CIO Year in Review: Why Long-Term Investors Remain Bullish

Chief Investment Officer, Ryan Kelley, summarizes a look back over a volatile 2022 and reinforces that time in the market can smooth out the choppy markets, and he believes the outlook for U.S. stocks remains positive.

December 2022
  • Ryan C. Kelley
    Ryan C. Kelley, CFA
    Chief Investment Officer and Portfolio Manager

What a year it has been. By the close of the second trading day of 2022, we witnessed new all-time highs in both the S&P 500® Index and the Dow Joens Industrial Average, while the NASDAQ Composite Index hits an all-time high in November 2021. The market's triumph was short-lived, however. By the last day of our fiscal year on October 31, 2022, all three major indices were down significantly, with bleak year-to-date total returns of -8.42%, -17.70%, and -29.32% for the Dow, the S&P 500, and the NASDAQ respectively. After almost 13 years of incredible resilience following the Financial Crisis of 2008, the equity markets have been shaken by stinging inflation, rapidly rising interest rates, soaring energy costs, and slowing economic growth teetering on recession. While many investors would like to forget 2022, we prefer to maintain perspective in this market downturn.

 We believe time is on our side... when it comes to investing.  Experiencing negative market movements on any given day can seem disappointing. Downdrafts lasting a month can feel relentless. Almost a full year of negative returns with little respite along the way? That is downright painful. However, equities generally trend up and to the right. Over the past 100 calendar years, the Dow had an average annual total return of 10.25%. While we admit that long-term returns like these make it easy to be a “consummate bull,” market bulls have been right over the long-term. Yet over shorter periods, market returns can be “choppy.”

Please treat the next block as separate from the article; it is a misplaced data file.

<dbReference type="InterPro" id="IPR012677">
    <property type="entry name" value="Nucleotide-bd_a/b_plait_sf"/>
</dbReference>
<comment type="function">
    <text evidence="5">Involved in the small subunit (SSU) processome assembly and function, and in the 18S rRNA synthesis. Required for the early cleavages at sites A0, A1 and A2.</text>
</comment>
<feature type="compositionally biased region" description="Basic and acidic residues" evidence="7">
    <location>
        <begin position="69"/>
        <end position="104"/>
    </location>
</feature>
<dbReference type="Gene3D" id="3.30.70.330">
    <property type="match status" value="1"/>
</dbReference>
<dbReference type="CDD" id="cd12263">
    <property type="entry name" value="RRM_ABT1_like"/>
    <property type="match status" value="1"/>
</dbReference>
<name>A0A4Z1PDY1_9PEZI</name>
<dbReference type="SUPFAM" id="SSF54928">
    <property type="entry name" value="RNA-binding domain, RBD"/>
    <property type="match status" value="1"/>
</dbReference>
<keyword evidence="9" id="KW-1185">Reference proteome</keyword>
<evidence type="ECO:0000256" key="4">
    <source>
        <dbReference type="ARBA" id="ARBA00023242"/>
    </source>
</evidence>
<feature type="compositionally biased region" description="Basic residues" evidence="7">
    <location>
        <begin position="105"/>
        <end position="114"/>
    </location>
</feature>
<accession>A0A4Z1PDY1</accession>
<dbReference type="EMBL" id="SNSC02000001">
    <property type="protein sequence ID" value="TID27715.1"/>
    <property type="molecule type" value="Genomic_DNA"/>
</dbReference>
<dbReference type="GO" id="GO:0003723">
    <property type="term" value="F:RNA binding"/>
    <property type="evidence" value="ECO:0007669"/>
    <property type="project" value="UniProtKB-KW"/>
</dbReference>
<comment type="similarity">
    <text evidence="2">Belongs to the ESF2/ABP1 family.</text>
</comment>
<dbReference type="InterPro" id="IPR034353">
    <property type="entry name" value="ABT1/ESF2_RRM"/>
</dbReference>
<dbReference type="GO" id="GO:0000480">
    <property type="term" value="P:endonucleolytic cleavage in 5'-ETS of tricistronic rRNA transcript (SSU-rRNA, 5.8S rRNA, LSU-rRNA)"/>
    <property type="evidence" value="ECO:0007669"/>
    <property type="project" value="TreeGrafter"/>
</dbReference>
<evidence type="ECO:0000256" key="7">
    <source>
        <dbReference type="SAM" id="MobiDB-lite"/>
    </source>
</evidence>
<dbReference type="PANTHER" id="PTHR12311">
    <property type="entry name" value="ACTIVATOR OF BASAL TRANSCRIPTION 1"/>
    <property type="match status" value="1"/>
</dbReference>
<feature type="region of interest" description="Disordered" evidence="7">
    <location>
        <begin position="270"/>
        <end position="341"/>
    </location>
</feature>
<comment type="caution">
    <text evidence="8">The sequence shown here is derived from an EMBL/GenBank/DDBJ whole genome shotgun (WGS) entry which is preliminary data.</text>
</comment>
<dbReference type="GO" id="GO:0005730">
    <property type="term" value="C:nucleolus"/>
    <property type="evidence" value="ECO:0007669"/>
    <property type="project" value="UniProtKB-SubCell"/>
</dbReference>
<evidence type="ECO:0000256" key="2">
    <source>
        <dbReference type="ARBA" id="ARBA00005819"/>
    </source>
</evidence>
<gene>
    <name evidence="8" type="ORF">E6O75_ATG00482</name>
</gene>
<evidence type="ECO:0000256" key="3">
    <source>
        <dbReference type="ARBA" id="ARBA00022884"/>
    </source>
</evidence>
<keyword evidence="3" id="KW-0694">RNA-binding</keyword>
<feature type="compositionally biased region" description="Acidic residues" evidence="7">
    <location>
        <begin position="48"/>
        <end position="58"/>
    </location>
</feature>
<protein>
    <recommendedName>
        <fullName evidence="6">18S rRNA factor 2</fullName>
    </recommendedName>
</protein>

Looking at the chart below depicting annual total returns of the Dow Jones Industrial Average from 1950 to 2021, we see how volatile the market can be on an annual basis.Investors experienced 16 years of negative returns during this time, the most painful being -31.93% in 2008.


 Time is what smooths out choppy markets. When we extend our investing intervals and stop focusing on annual returns, the ups and downs feel less and less—and appear less and less. The two charts below depict the three-year and five-year rolling average total returns of the Dow over the same time period as the chart above. Each chart shows decreased volatility, with lower peaks and higher troughs, even though the charts show the same cumulative return of the Dow over the past 71 full calendar years.

When we extend our chart out to ten-year rolling averages, we can clearly see how investing over the long term can make an investor bullish. In the past 71 years, there has never been a negative 10-year rolling average total return of the Dow.
Never. The worst ten-year rolling average total return was a positive 0.29%, from 1965 to 1974, a period including the Great
Inflation of the 1970s marked by dismal total returns of -13.28% in 1973 and -23.58% in 1974. The ten-year period from
2000 to 2009, which included both the bursting of the dot-com bubble in 2000 and the Financial Crisis of 2008, produced a
positive average annual total return of 1.31%. Note that in the chart below, the line never crosses below zero.

 When it comes to investing, time, time, time… is on our side, yes, it is! This is why we invest for the long-term at Hennessy,
focusing on fundamentals, valuations, and strong businesses, ever mindful of downside risk.

Notwithstanding a difficult market environment over the last twelve months, we believe that the outlook for U.S. stocks remains positive. We continue to believe that equities are attractive from a valuation standpoint, even as interest rates rise. We believe that the prospect of slower economic growth may dampen inflationary pressures. While the Federal Reserve has raised rates several times in calendar 2022, we believe tempered inflation will allow the Federal Reserve to take a more neutral stance toward future rate hikes. The unemployment rate is near record lows, there are elevated levels of cash on the balance sheets of U.S. companies, and there is the prospect of a more dovish Federal Reserve in 2023. While volatility and uncertainty may continue to impact the markets in the short term, we encourage investors to stay the course, maintain a diversified portfolio, and keep a long-term perspective.

We thank you for your continued interest in our Funds, and we are grateful for your trust.